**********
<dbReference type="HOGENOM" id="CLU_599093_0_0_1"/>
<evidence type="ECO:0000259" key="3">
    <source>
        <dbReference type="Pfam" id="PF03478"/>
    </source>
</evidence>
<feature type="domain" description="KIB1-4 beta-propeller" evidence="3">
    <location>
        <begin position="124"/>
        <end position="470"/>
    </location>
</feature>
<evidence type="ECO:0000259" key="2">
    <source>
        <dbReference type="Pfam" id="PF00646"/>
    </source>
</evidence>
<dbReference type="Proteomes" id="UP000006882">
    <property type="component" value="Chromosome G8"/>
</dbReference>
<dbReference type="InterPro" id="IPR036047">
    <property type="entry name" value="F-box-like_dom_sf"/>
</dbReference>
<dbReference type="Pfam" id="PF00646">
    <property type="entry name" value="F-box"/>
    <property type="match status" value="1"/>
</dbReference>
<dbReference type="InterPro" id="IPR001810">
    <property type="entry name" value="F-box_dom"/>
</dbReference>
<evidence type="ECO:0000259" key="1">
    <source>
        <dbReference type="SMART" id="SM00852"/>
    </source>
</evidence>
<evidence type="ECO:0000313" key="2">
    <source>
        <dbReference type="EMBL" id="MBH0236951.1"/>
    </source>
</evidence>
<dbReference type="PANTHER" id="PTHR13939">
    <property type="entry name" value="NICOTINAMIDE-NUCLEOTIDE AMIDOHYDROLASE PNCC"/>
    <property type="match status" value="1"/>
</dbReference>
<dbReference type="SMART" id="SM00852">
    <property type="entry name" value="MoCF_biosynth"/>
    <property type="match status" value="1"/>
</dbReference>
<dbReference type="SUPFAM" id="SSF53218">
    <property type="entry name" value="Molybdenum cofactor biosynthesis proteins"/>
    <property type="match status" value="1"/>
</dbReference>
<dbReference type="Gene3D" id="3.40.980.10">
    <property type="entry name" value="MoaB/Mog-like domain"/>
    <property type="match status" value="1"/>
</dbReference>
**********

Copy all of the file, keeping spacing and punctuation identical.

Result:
<dbReference type="HOGENOM" id="CLU_599093_0_0_1"/>
<evidence type="ECO:0000259" key="3">
    <source>
        <dbReference type="Pfam" id="PF03478"/>
    </source>
</evidence>
<feature type="domain" description="KIB1-4 beta-propeller" evidence="3">
    <location>
        <begin position="124"/>
        <end position="470"/>
    </location>
</feature>
<evidence type="ECO:0000259" key="2">
    <source>
        <dbReference type="Pfam" id="PF00646"/>
    </source>
</evidence>
<dbReference type="Proteomes" id="UP000006882">
    <property type="component" value="Chromosome G8"/>
</dbReference>
<dbReference type="InterPro" id="IPR036047">
    <property type="entry name" value="F-box-like_dom_sf"/>
</dbReference>
<dbReference type="Pfam" id="PF00646">
    <property type="entry name" value="F-box"/>
    <property type="match status" value="1"/>
</dbReference>
<dbReference type="InterPro" id="IPR001810">
    <property type="entry name" value="F-box_dom"/>
</dbReference>
<evidence type="ECO:0000259" key="1">
    <source>
        <dbReference type="SMART" id="SM00852"/>
    </source>
</evidence>
<evidence type="ECO:0000313" key="2">
    <source>
        <dbReference type="EMBL" id="MBH0236951.1"/>
    </source>
</evidence>
<dbReference type="PANTHER" id="PTHR13939">
    <property type="entry name" value="NICOTINAMIDE-NUCLEOTIDE AMIDOHYDROLASE PNCC"/>
    <property type="match status" value="1"/>
</dbReference>
<dbReference type="SMART" id="SM00852">
    <property type="entry name" value="MoCF_biosynth"/>
    <property type="match status" value="1"/>
</dbReference>
<dbReference type="SUPFAM" id="SSF53218">
    <property type="entry name" value="Molybdenum cofactor biosynthesis proteins"/>
    <property type="match status" value="1"/>
</dbReference>
<dbReference type="Gene3D" id="3.40.980.10">
    <property type="entry name" value="MoaB/Mog-like domain"/>
    <property type="match status" value="1"/>
</dbReference>